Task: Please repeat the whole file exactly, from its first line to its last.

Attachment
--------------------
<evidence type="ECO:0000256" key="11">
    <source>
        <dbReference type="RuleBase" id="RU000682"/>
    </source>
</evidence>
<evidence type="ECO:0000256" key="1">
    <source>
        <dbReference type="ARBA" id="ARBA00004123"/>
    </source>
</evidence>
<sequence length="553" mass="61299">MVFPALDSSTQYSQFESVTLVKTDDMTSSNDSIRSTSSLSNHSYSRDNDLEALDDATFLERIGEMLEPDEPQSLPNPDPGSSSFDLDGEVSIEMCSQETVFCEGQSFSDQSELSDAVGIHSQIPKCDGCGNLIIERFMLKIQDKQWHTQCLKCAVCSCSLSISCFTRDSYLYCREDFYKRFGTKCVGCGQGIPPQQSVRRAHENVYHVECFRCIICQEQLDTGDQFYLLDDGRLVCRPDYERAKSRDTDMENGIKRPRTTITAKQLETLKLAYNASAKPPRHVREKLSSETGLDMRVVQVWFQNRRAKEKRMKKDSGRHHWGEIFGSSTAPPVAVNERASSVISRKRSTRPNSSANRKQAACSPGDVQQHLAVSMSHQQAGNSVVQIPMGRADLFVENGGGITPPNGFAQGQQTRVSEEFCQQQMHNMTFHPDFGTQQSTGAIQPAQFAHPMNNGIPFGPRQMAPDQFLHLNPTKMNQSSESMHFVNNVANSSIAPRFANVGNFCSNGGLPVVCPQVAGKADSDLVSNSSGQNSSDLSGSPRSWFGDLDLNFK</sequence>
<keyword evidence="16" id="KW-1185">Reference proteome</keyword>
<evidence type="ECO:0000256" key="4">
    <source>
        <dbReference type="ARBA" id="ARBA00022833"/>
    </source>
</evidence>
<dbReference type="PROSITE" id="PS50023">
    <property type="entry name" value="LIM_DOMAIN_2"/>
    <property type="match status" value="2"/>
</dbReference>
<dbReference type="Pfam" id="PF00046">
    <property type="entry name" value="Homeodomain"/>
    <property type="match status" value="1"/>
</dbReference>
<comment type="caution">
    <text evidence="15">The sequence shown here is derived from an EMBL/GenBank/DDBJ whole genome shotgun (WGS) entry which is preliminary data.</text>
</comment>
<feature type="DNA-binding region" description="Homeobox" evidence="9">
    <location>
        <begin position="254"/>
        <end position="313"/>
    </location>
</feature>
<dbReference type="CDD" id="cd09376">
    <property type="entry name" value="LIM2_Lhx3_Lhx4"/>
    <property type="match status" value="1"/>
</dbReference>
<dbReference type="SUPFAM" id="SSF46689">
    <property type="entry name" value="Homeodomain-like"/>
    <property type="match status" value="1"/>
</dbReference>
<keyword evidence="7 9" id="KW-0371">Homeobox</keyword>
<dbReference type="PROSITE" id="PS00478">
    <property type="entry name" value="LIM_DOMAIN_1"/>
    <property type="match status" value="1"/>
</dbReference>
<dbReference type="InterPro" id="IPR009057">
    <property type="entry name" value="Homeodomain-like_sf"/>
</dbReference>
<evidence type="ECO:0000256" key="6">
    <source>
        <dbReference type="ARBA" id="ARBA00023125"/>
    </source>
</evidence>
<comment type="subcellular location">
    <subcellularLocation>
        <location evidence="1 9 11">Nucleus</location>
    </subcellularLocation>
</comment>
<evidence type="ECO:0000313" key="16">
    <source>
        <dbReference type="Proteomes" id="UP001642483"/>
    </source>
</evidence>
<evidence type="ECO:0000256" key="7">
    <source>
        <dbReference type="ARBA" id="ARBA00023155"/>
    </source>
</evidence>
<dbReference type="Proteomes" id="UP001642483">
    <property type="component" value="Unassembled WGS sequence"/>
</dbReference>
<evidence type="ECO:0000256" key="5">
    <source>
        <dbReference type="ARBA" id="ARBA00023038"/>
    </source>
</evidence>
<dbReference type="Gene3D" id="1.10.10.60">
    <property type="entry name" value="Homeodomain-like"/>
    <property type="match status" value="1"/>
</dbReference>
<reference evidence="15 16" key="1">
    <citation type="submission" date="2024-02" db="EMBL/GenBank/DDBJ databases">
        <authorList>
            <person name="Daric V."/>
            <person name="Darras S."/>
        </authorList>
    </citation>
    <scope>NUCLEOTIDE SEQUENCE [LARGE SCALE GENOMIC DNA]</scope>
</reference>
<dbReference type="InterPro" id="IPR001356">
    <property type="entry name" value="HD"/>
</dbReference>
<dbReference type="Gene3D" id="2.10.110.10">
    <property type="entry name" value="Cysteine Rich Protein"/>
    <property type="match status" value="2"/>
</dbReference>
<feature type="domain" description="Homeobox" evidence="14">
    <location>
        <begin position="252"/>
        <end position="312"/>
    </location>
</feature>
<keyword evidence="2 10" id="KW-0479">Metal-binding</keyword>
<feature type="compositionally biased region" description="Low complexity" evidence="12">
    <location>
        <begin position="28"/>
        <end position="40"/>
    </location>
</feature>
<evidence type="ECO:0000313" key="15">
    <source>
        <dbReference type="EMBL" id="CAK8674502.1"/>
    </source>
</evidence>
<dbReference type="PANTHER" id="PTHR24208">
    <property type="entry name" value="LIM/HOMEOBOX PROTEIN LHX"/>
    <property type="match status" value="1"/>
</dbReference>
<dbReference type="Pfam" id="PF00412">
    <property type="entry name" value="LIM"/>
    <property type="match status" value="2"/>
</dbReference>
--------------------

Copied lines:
<evidence type="ECO:0000256" key="11">
    <source>
        <dbReference type="RuleBase" id="RU000682"/>
    </source>
</evidence>
<evidence type="ECO:0000256" key="1">
    <source>
        <dbReference type="ARBA" id="ARBA00004123"/>
    </source>
</evidence>
<sequence length="553" mass="61299">MVFPALDSSTQYSQFESVTLVKTDDMTSSNDSIRSTSSLSNHSYSRDNDLEALDDATFLERIGEMLEPDEPQSLPNPDPGSSSFDLDGEVSIEMCSQETVFCEGQSFSDQSELSDAVGIHSQIPKCDGCGNLIIERFMLKIQDKQWHTQCLKCAVCSCSLSISCFTRDSYLYCREDFYKRFGTKCVGCGQGIPPQQSVRRAHENVYHVECFRCIICQEQLDTGDQFYLLDDGRLVCRPDYERAKSRDTDMENGIKRPRTTITAKQLETLKLAYNASAKPPRHVREKLSSETGLDMRVVQVWFQNRRAKEKRMKKDSGRHHWGEIFGSSTAPPVAVNERASSVISRKRSTRPNSSANRKQAACSPGDVQQHLAVSMSHQQAGNSVVQIPMGRADLFVENGGGITPPNGFAQGQQTRVSEEFCQQQMHNMTFHPDFGTQQSTGAIQPAQFAHPMNNGIPFGPRQMAPDQFLHLNPTKMNQSSESMHFVNNVANSSIAPRFANVGNFCSNGGLPVVCPQVAGKADSDLVSNSSGQNSSDLSGSPRSWFGDLDLNFK</sequence>
<keyword evidence="16" id="KW-1185">Reference proteome</keyword>
<evidence type="ECO:0000256" key="4">
    <source>
        <dbReference type="ARBA" id="ARBA00022833"/>
    </source>
</evidence>
<dbReference type="PROSITE" id="PS50023">
    <property type="entry name" value="LIM_DOMAIN_2"/>
    <property type="match status" value="2"/>
</dbReference>
<dbReference type="Pfam" id="PF00046">
    <property type="entry name" value="Homeodomain"/>
    <property type="match status" value="1"/>
</dbReference>
<comment type="caution">
    <text evidence="15">The sequence shown here is derived from an EMBL/GenBank/DDBJ whole genome shotgun (WGS) entry which is preliminary data.</text>
</comment>
<feature type="DNA-binding region" description="Homeobox" evidence="9">
    <location>
        <begin position="254"/>
        <end position="313"/>
    </location>
</feature>
<dbReference type="CDD" id="cd09376">
    <property type="entry name" value="LIM2_Lhx3_Lhx4"/>
    <property type="match status" value="1"/>
</dbReference>
<dbReference type="SUPFAM" id="SSF46689">
    <property type="entry name" value="Homeodomain-like"/>
    <property type="match status" value="1"/>
</dbReference>
<keyword evidence="7 9" id="KW-0371">Homeobox</keyword>
<dbReference type="PROSITE" id="PS00478">
    <property type="entry name" value="LIM_DOMAIN_1"/>
    <property type="match status" value="1"/>
</dbReference>
<dbReference type="InterPro" id="IPR009057">
    <property type="entry name" value="Homeodomain-like_sf"/>
</dbReference>
<evidence type="ECO:0000256" key="6">
    <source>
        <dbReference type="ARBA" id="ARBA00023125"/>
    </source>
</evidence>
<comment type="subcellular location">
    <subcellularLocation>
        <location evidence="1 9 11">Nucleus</location>
    </subcellularLocation>
</comment>
<evidence type="ECO:0000313" key="16">
    <source>
        <dbReference type="Proteomes" id="UP001642483"/>
    </source>
</evidence>
<evidence type="ECO:0000256" key="7">
    <source>
        <dbReference type="ARBA" id="ARBA00023155"/>
    </source>
</evidence>
<dbReference type="Proteomes" id="UP001642483">
    <property type="component" value="Unassembled WGS sequence"/>
</dbReference>
<evidence type="ECO:0000256" key="5">
    <source>
        <dbReference type="ARBA" id="ARBA00023038"/>
    </source>
</evidence>
<dbReference type="Gene3D" id="1.10.10.60">
    <property type="entry name" value="Homeodomain-like"/>
    <property type="match status" value="1"/>
</dbReference>
<reference evidence="15 16" key="1">
    <citation type="submission" date="2024-02" db="EMBL/GenBank/DDBJ databases">
        <authorList>
            <person name="Daric V."/>
            <person name="Darras S."/>
        </authorList>
    </citation>
    <scope>NUCLEOTIDE SEQUENCE [LARGE SCALE GENOMIC DNA]</scope>
</reference>
<dbReference type="InterPro" id="IPR001356">
    <property type="entry name" value="HD"/>
</dbReference>
<dbReference type="Gene3D" id="2.10.110.10">
    <property type="entry name" value="Cysteine Rich Protein"/>
    <property type="match status" value="2"/>
</dbReference>
<feature type="domain" description="Homeobox" evidence="14">
    <location>
        <begin position="252"/>
        <end position="312"/>
    </location>
</feature>
<keyword evidence="2 10" id="KW-0479">Metal-binding</keyword>
<feature type="compositionally biased region" description="Low complexity" evidence="12">
    <location>
        <begin position="28"/>
        <end position="40"/>
    </location>
</feature>
<evidence type="ECO:0000313" key="15">
    <source>
        <dbReference type="EMBL" id="CAK8674502.1"/>
    </source>
</evidence>
<dbReference type="PANTHER" id="PTHR24208">
    <property type="entry name" value="LIM/HOMEOBOX PROTEIN LHX"/>
    <property type="match status" value="1"/>
</dbReference>
<dbReference type="Pfam" id="PF00412">
    <property type="entry name" value="LIM"/>
    <property type="match status" value="2"/>
</dbReference>